Enjoying seamless cross-border payments is a massive advantage of being in the European Union. The trading bloc has spent the last two decades or so formulating the Payment Services Directive (PSD) and the PSD2 in order to create a single payments market for the EU/EEA (the European Economic Area). This is called the Single Euro Payments Area (SEPA) and it came into force in January 2018, allowing those in member states to make transfers in their own currencies to other EU countries without incurring any transfer costs or meeting complex data requirements. All in all, these transactions are essentially treated as domestic payments by payment service providers.
But, now that the UK has officially left the EU (after the Brexit transition period ended in January 2021), those in Britain no longer have access to the payment market created by the PSD2. This has inevitably caused issues for UK companies doing business in the EU and vice versa. These issues can lead to increased costs and slower transfers, which can lead to difficulties in paying international suppliers on time.
So, what are the exact problems businesses are encountering, and what is the best way to avoid (or at least mitigate) such issues?
Considering transactions between the UK and EEA/EU aren’t deemed intra-EEA payments under the PSD2, the money received is no longer excluded from fee reductions and chargebacks. Some European banks are now imposing extra charges on payments received from the UK with GB IBANs resulting in costlier cross-border transfers.
On the other side of things, those in the EEA selling to UK cardholders have seen interchange rates rise for Mastercard not present transactions. This is because the UK is no longer following the EU’s Interchange Fee Regulation (IFR), which regulates the cost of these interchanges.
Anybody transferring money between the EU and the UK will now need to provide additional information under the union’s Funds Transfer Regulation. While such transactions always required the payer and payee’s names and account numbers, now their addresses, official personal document numbers, customer identification numbers or dates and place of birth must also be provided. The PSP may reject the payment if this data isn’t given, and all of this makes cross-border payments more onerous.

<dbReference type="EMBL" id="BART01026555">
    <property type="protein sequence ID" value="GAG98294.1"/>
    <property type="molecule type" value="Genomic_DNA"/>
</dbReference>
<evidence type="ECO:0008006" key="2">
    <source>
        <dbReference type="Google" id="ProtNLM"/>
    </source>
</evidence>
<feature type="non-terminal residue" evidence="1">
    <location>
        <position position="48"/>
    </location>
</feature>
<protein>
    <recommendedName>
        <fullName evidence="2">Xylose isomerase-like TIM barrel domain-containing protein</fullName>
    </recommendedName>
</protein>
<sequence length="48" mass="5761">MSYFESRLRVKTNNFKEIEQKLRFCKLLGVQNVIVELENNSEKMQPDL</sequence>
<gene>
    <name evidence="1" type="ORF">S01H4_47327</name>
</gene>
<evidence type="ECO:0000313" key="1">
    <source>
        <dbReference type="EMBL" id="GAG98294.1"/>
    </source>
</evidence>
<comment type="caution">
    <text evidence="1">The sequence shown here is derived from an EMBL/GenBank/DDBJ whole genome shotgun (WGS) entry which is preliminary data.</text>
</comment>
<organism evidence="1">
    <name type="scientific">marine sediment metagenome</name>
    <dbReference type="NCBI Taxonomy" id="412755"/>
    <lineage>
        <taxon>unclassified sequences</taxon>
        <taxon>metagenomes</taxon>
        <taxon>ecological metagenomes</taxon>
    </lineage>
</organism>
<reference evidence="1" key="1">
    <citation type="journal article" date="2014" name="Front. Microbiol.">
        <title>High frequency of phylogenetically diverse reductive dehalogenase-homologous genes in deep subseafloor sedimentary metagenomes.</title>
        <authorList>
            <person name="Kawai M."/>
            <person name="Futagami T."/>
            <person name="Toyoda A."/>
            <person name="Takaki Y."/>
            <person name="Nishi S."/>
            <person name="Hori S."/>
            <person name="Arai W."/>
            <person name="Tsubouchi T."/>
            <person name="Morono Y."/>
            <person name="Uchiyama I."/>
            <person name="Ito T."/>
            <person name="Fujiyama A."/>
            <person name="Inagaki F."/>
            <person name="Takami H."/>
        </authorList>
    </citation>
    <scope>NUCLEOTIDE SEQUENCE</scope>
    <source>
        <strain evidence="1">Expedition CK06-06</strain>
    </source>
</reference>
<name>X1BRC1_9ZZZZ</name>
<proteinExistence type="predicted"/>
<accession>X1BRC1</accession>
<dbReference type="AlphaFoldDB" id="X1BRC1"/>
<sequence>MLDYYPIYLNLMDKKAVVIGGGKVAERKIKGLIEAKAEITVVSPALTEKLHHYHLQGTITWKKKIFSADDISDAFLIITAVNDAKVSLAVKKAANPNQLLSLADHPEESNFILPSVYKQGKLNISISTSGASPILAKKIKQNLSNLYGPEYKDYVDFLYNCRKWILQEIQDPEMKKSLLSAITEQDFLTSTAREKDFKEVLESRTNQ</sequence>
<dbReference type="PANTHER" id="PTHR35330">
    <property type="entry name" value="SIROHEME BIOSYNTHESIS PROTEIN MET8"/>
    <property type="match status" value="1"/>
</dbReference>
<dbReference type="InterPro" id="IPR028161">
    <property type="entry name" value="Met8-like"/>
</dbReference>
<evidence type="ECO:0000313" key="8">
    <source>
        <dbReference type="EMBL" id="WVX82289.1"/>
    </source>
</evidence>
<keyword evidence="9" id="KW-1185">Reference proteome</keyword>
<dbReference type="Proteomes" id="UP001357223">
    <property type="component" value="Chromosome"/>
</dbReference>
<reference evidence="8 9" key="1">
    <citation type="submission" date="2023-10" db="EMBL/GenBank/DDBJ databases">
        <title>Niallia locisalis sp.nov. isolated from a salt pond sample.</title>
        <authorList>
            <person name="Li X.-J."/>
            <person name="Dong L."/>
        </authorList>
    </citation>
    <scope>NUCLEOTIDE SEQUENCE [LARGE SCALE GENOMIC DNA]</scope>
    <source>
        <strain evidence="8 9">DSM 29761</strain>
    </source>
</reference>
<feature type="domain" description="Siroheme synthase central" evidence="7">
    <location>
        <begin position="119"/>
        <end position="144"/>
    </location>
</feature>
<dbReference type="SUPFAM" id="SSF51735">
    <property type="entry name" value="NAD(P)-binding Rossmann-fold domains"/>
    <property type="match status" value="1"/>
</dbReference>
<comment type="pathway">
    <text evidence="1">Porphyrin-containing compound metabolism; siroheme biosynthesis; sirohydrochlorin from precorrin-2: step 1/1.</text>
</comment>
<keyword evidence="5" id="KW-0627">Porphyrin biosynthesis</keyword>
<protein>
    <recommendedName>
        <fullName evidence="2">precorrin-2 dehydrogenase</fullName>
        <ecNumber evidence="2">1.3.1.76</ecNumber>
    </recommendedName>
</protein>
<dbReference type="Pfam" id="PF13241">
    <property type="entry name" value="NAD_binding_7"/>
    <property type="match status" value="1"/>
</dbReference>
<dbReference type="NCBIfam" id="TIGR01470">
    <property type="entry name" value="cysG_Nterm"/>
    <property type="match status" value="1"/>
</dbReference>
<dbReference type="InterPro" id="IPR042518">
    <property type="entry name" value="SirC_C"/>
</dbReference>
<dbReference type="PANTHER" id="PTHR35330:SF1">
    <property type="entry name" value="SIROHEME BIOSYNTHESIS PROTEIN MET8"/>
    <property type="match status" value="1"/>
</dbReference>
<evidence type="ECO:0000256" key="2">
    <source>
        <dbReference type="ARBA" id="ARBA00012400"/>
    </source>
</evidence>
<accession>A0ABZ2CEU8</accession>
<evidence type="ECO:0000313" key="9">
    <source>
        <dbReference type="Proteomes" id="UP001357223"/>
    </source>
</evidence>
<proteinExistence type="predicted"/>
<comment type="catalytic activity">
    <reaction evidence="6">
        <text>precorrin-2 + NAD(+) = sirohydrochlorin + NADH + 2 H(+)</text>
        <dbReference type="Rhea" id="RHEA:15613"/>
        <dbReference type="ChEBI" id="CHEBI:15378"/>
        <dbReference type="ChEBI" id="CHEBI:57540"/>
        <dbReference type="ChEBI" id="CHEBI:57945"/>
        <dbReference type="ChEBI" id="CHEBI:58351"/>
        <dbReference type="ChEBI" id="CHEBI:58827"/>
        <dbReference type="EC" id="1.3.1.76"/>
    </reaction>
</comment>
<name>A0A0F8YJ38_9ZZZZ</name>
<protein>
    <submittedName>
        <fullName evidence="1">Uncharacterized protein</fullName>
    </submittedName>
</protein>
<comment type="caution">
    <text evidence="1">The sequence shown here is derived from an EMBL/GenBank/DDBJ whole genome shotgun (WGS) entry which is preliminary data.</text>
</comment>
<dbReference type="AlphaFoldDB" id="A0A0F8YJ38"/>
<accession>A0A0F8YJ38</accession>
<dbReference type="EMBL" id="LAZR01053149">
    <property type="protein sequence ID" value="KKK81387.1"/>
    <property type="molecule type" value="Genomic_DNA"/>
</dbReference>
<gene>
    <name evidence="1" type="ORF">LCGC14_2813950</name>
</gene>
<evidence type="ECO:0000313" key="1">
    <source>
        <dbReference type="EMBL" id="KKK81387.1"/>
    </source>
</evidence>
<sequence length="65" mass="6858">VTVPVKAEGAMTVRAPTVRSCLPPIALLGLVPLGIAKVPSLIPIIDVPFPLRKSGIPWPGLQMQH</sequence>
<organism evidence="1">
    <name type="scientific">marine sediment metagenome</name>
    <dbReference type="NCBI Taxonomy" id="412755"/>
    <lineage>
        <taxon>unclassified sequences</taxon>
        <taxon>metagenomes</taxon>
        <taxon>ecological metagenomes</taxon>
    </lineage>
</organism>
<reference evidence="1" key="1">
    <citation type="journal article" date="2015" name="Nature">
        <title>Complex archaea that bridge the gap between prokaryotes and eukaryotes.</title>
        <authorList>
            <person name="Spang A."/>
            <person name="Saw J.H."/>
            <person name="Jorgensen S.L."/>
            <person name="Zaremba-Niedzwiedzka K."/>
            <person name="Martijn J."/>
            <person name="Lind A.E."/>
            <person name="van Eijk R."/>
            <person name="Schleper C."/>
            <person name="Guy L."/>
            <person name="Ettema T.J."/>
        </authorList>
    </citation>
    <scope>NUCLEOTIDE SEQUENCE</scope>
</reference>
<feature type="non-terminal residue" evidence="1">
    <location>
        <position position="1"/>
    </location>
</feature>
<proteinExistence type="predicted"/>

International Bank Account Numbers (IBANs) are a way of identifying bank accounts from around the world, with each starting with a two character country code to signify where the account is based. Although the UK has remained part of the EU’s SEPA market, there’s been evidence of European companies refusing to accept SEPA payments and direct debits from “GB” IBANs. Called IBAN discrimination, this is actually in contravention of EPC SEPA governing regulations (Eu No 260/2012) and can result in heavy fines for perpretrators. However, it still remains a real risk and can cause further trouble to those making cross-border payments after Brexit.
Although there’s little that can be done about the extra data requirements and IBAN discrimination, it certainly is possible to reduce the costs. One way of doing so is by using a cross border-payment solution like Inpay. Our state-of-the-art technology enables our customers to make fast, easy, secure and cost-effective international payments. As a result, we offer cross-border payment services for UK and EEA transactions at a significantly lower cost than a standard bank transfers.
This is down to our direct access to domestic clearing channels, which therefore eliminate the fees usually charged by banks. What’s more, we negotiate an optimal foreign exchange rate with our local providers, further reducing costs. With the Inpay team closely screening all payments ourselves, we also make cross-border payments more transparent and accessible.
Learn more about our solutions below, and don’t hesitate to get in touch with us if you have any questions.
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